Coping with disappointing outcomes: Retroactive pessimism and motivated inhibition of counterfactuals

Orit E. Tykocinski, Noa Steinberg

Research output: Contribution to journalArticlepeer-review

37 Scopus citations


Having failed to achieve a desired goal, people may use retroactive pessimism as a defense mechanism, concluding that chances of success were not too good to begin with. To make this judgment, one must block counterfactual alternatives suggesting that success was, in fact, quite likely. Facing a bitter disappointment, the perceiver is highly motivated to inhibit upward counterfactuals, thus increasing the perceived inevitability of failure and finding solace in the acceptance of inescapable fate. Two experiments explored the hypothesized link between counterfactuals inhibition and retroactive pessimism. In the first experiment, it was found that participants experiencing grave disappointment, following a near miss, judged their chances of achieving their goal less favorably, compared to participants who had missed their goal by far. An analysis on participants' counterfactual judgments suggested that this effect was mediated by participants' perceptions of counterfactual events. The second experiment demonstrated that retroactive pessimism and counterfactual inhibition seem to be unique to situations in which the negative outcome resulted from uncontrollable rather than controllable events, thus corroborating the functional characterization of counterfactual thinking as well as the link between retroactive pessimism and disappointment.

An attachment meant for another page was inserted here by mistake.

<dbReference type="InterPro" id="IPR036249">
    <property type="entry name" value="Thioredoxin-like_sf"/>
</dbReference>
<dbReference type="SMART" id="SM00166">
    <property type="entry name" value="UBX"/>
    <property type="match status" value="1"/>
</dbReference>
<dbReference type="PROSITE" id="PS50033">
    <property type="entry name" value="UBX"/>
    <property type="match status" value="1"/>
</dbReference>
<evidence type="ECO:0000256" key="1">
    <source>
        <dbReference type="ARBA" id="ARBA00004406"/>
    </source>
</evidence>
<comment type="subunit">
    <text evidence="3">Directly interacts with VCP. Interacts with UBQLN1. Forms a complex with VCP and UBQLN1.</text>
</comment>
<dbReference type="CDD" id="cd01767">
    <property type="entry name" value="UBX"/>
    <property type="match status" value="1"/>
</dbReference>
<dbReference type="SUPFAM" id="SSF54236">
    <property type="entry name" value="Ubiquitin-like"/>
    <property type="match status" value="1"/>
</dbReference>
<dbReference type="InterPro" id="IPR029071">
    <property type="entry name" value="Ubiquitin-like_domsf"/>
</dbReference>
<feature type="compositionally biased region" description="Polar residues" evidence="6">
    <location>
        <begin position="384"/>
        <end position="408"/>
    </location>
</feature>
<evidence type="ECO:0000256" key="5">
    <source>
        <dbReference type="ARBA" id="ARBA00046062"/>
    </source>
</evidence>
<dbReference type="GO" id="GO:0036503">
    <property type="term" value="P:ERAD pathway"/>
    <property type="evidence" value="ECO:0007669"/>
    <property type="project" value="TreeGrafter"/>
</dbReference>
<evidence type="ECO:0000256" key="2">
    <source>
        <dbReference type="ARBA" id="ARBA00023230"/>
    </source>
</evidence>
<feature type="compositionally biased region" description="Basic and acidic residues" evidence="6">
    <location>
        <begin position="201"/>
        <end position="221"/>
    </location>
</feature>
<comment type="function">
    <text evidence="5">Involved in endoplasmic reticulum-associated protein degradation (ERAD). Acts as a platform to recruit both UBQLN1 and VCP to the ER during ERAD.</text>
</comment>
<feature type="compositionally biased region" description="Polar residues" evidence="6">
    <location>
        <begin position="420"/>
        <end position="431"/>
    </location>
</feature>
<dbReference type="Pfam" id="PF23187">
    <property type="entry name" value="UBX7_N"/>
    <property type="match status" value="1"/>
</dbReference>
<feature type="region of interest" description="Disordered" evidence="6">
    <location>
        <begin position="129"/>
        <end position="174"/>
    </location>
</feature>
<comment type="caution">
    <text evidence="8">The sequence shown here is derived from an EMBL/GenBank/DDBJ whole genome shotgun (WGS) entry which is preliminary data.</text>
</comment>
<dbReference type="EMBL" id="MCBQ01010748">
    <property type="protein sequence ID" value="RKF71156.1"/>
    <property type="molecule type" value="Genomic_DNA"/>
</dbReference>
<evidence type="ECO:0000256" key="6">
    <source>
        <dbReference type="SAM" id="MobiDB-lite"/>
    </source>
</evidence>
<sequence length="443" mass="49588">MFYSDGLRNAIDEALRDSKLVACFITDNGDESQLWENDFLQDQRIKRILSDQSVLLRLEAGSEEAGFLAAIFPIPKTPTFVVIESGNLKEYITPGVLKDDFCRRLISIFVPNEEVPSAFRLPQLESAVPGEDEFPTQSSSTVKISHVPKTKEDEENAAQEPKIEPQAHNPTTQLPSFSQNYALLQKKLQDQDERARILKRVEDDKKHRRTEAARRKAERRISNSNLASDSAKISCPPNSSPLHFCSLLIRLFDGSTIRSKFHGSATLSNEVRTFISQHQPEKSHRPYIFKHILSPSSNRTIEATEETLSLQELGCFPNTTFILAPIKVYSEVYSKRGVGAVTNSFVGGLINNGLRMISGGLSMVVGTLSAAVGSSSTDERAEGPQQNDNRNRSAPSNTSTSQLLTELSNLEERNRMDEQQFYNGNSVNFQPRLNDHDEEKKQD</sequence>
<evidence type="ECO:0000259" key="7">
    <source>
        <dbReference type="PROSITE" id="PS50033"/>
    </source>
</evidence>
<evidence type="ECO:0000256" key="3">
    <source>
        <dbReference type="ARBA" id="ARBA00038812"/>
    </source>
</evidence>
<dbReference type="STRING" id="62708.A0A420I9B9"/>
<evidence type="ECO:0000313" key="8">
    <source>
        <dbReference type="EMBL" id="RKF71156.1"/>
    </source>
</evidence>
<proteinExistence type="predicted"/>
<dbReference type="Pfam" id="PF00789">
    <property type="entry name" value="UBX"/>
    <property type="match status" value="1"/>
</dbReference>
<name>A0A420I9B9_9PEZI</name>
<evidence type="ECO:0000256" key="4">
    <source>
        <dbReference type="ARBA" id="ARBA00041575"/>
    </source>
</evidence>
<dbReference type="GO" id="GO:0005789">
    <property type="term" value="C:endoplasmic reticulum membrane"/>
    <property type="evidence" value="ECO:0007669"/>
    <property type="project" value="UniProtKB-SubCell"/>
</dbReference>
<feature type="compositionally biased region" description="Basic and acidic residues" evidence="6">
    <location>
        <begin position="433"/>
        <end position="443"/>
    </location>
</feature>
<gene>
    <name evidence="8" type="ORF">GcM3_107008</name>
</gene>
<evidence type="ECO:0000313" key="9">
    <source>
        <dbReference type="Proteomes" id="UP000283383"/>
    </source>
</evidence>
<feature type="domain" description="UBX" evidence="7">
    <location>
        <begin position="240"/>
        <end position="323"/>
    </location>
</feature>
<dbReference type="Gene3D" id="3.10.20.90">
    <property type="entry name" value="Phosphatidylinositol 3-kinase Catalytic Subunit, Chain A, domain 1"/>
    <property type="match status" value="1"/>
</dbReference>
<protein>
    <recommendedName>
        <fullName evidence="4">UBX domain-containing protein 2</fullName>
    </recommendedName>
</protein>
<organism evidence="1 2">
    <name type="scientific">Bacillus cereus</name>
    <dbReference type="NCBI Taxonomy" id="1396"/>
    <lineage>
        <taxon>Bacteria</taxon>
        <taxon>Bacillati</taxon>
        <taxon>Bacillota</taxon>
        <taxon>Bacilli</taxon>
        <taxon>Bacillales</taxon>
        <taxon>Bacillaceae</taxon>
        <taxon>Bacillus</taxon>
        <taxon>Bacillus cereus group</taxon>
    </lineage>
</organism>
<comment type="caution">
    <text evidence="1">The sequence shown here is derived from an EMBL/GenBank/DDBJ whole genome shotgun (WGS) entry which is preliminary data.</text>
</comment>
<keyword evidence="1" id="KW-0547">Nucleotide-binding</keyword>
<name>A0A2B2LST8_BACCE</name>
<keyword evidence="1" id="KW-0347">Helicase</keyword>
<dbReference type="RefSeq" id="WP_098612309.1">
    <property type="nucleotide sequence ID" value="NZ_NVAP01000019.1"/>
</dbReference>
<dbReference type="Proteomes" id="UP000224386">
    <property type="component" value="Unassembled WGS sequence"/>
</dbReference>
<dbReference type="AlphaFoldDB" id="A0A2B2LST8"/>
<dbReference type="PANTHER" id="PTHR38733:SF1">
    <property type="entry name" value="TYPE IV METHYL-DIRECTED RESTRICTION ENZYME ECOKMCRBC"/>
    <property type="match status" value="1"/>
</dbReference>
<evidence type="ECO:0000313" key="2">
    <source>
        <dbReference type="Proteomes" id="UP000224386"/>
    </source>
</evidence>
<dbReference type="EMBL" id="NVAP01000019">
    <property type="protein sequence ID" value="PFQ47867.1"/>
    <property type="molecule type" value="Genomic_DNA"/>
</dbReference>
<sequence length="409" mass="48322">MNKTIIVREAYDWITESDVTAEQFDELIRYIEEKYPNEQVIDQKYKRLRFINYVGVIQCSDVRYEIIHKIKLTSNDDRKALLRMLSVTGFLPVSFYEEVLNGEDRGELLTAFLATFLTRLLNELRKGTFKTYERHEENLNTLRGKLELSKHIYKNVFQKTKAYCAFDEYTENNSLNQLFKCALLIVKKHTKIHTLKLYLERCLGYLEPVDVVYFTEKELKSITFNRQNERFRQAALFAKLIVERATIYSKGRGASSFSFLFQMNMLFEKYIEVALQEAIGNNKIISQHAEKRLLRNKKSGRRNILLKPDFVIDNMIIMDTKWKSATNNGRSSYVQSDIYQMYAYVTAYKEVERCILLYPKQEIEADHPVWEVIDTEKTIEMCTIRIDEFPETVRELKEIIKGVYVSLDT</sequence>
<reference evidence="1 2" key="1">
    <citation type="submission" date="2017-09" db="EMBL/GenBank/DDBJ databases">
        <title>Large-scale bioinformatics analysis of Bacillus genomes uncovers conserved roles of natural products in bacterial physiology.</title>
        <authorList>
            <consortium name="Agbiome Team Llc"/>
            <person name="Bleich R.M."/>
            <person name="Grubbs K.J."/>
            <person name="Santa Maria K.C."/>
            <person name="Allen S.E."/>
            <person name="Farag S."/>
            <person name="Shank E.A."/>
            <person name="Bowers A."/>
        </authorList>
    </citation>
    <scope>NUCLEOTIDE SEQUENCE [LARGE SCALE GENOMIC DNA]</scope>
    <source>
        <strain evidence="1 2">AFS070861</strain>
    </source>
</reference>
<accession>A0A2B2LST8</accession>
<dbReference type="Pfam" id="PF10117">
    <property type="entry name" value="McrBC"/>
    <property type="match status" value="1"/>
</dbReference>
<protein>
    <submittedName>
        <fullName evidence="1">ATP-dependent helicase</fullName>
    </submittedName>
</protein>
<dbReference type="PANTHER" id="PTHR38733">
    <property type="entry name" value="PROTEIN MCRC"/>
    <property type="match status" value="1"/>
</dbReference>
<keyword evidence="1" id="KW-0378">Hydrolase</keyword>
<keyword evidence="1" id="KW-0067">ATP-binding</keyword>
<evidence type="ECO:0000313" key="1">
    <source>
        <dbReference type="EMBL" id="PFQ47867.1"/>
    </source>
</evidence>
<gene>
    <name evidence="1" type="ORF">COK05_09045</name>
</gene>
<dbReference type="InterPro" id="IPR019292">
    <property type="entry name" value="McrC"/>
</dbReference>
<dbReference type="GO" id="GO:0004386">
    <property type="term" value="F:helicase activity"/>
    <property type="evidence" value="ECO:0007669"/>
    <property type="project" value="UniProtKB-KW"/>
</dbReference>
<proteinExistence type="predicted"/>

Original languageEnglish
Pages (from-to)551-558
Number of pages8
JournalJournal of Experimental Social Psychology
Issue number5
StatePublished - 1 Sep 2005


  • Counterfactual thinking
  • Disappointment
  • Motivated inhibition
  • Regret
  • Retroactive pessimism

ASJC Scopus subject areas

  • Social Psychology
  • Sociology and Political Science


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